Web 2.0 and social media enable people to create, share and discover information instantly anywhere, anytime. A great amount of this information is subjective information -- the information about people's subjective experiences, ranging from feelings of what is happening in our daily lives to opinions on a wide variety of topics. Subjective information is useful to individuals, businesses, and government agencies to support decision making in areas such as product purchase, marketing strategy, and policy making. However, much useful subjective information is buried in ever-growing user generated data on social media platforms, it is still difficult to extract high quality subjective information and make full use of it with current technologies.
Current subjectivity and sentiment analysis research has largely focused on classifying the text polarity -- whether the expressed opinion regarding a specific topic in a given text is positive, negative, or neutral. This narrow definition does not take into account the other types of subjective information such as emotion, intent, and preference, which may prevent their exploitation from reaching their full potential. This dissertation extends the definition and introduces a unified framework for mining and analyzing diverse types of subjective information. We have identified four components of a subjective experience: an individual who holds it, a target that elicits it (e.g., a movie, or an event), a set of expressions that describe it (e.g., "excellent", "exciting"), and a classification or assessment that characterize it (e.g., positive vs. negative). Accordingly, this dissertation makes contributions in developing novel and general techniques for the tasks of identifying and extracting these components.
We first explore the task of extracting sentiment expressions from social media posts. We propose an optimization-based approach that extracts a diverse set of sentiment-bearing expressions, including formal and slang words/phrases, for a given target from an unlabeled corpus. Instead of associating the overall sentiment with a given text, this method assesses the more fine-grained target-dependent polarity of each sentiment expression. Unlike pattern-based approaches which often fail to capture the diversity of sentiment expressions due to the informal nature of language usage and writing style in social media posts, the proposed approach is capable of identifying sentiment phrases of different lengths and slang expressions including abbreviations and spelling variations. Unlike supervised approaches which require data annotation when applied to a new domain, the proposed approach is unsupervised and thus is highly portable to new domains.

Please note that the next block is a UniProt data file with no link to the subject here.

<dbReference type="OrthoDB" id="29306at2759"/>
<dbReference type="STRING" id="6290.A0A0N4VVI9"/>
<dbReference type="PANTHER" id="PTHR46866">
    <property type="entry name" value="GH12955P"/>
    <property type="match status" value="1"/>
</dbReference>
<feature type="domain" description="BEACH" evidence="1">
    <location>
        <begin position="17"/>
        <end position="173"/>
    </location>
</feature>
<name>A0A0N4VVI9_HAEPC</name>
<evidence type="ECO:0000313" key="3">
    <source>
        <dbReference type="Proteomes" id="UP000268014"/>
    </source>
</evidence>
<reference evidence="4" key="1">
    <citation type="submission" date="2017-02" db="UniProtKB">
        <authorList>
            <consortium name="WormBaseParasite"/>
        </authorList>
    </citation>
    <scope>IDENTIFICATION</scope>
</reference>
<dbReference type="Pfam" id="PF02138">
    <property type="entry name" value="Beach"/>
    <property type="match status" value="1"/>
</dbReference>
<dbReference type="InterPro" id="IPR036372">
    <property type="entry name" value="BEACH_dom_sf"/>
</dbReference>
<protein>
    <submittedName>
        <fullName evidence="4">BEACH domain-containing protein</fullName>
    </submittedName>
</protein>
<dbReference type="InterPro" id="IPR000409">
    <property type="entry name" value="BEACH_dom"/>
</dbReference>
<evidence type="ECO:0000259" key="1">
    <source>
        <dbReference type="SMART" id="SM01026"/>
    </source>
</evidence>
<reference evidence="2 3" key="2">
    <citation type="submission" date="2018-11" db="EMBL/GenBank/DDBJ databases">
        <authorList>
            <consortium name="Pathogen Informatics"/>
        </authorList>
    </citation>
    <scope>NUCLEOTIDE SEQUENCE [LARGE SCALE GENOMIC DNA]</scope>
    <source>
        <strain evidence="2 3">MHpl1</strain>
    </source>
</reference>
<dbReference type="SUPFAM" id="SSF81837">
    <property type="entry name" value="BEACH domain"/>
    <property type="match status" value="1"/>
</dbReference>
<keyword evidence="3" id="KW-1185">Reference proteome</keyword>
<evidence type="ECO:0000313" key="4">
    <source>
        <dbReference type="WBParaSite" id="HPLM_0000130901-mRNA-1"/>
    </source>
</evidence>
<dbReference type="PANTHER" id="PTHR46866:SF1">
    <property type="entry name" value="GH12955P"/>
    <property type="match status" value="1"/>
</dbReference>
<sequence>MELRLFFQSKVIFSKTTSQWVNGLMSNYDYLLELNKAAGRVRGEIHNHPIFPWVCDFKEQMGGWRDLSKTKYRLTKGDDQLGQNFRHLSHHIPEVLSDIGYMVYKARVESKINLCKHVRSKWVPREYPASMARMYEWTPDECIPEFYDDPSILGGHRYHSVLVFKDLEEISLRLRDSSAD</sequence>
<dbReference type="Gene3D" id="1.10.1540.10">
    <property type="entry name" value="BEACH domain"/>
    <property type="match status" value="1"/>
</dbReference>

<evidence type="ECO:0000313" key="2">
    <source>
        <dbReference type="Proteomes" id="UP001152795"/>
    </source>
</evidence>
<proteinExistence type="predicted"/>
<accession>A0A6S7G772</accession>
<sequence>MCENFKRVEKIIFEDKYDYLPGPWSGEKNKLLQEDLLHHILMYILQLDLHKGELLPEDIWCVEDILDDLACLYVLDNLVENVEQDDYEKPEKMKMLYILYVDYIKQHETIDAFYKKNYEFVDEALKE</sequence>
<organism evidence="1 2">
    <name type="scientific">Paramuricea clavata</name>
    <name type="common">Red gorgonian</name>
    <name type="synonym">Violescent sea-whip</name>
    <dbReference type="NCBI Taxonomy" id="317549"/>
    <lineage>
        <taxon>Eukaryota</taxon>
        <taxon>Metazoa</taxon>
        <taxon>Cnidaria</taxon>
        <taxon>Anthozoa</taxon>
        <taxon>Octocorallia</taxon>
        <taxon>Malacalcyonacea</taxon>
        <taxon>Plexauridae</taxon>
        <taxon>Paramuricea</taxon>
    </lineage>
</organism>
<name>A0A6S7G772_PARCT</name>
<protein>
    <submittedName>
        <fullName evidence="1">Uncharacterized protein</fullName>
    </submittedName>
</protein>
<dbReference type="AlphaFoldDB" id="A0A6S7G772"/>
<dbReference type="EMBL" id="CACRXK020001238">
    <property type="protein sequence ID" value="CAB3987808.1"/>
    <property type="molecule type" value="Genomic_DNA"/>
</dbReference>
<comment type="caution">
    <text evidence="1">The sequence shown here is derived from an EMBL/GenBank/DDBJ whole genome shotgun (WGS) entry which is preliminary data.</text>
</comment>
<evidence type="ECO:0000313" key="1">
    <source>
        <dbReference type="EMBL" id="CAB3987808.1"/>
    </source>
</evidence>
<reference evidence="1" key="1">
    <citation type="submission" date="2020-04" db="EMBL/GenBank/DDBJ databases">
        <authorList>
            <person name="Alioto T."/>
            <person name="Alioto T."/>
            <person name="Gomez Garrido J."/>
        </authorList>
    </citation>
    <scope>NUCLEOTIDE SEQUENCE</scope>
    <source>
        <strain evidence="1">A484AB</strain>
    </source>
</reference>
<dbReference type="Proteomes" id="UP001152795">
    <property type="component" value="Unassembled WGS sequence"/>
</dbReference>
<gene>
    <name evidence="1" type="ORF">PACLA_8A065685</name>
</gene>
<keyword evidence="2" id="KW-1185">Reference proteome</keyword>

We then look into the task of finding opinion targets in product reviews, where the product features (product attributes and components) are usually the targets of opinions. We propose a clustering approach that identifies product features and groups them into aspect categories. Unlike many existing approaches that first extract features and then group them into categories, the proposed approach identifies features and clusters them into aspects simultaneously. In addition, prior work on feature extraction tends to require seed terms and focuses on identifying explicit features, while the proposed approach extracts both explicit and implicit features and does not require seed terms.
Finally, we study the classification and assessment of several types of subjective information (e.g., sentiment, political preference, subjective well-being) in two specific application scenarios. One application is to predict election results based on analyzing the sentiments of social media users towards election candidates. Observing that different political preference and tweeting behavior of users may have significant effect on predicting election results. We propose methods to group users based on their political preference and participation in the discussion, and assess their sentiments towards the candidates to predict the results. We examine the predictive power of different user groups in predicting the results of 2012 U.S. Republican Presidential Primaries. The other application is to understand the relationship between religiosity and subjective well-being (or happiness). We analyze the tweets and networks of more than 250k U.S. Twitter users who self-declared their beliefs. We build classifiers to classify believers of different religions using the self-declared data. In order to understand the effect of religiosity on happiness, we examine the pleasant/unpleasant emotional expressions in users' tweets to estimate their subjective well-being, and investigate the variations in happiness among religious groups.
This dissertation focuses on developing methods that require minimal human supervision or labeling effort (e.g., unsupervised methods, or supervised methods using self-labeled data), which can be easily applied to new domains for many applications. The effectiveness of these methods has been demonstrated through the evaluation on real world datasets of user generated content from different domains.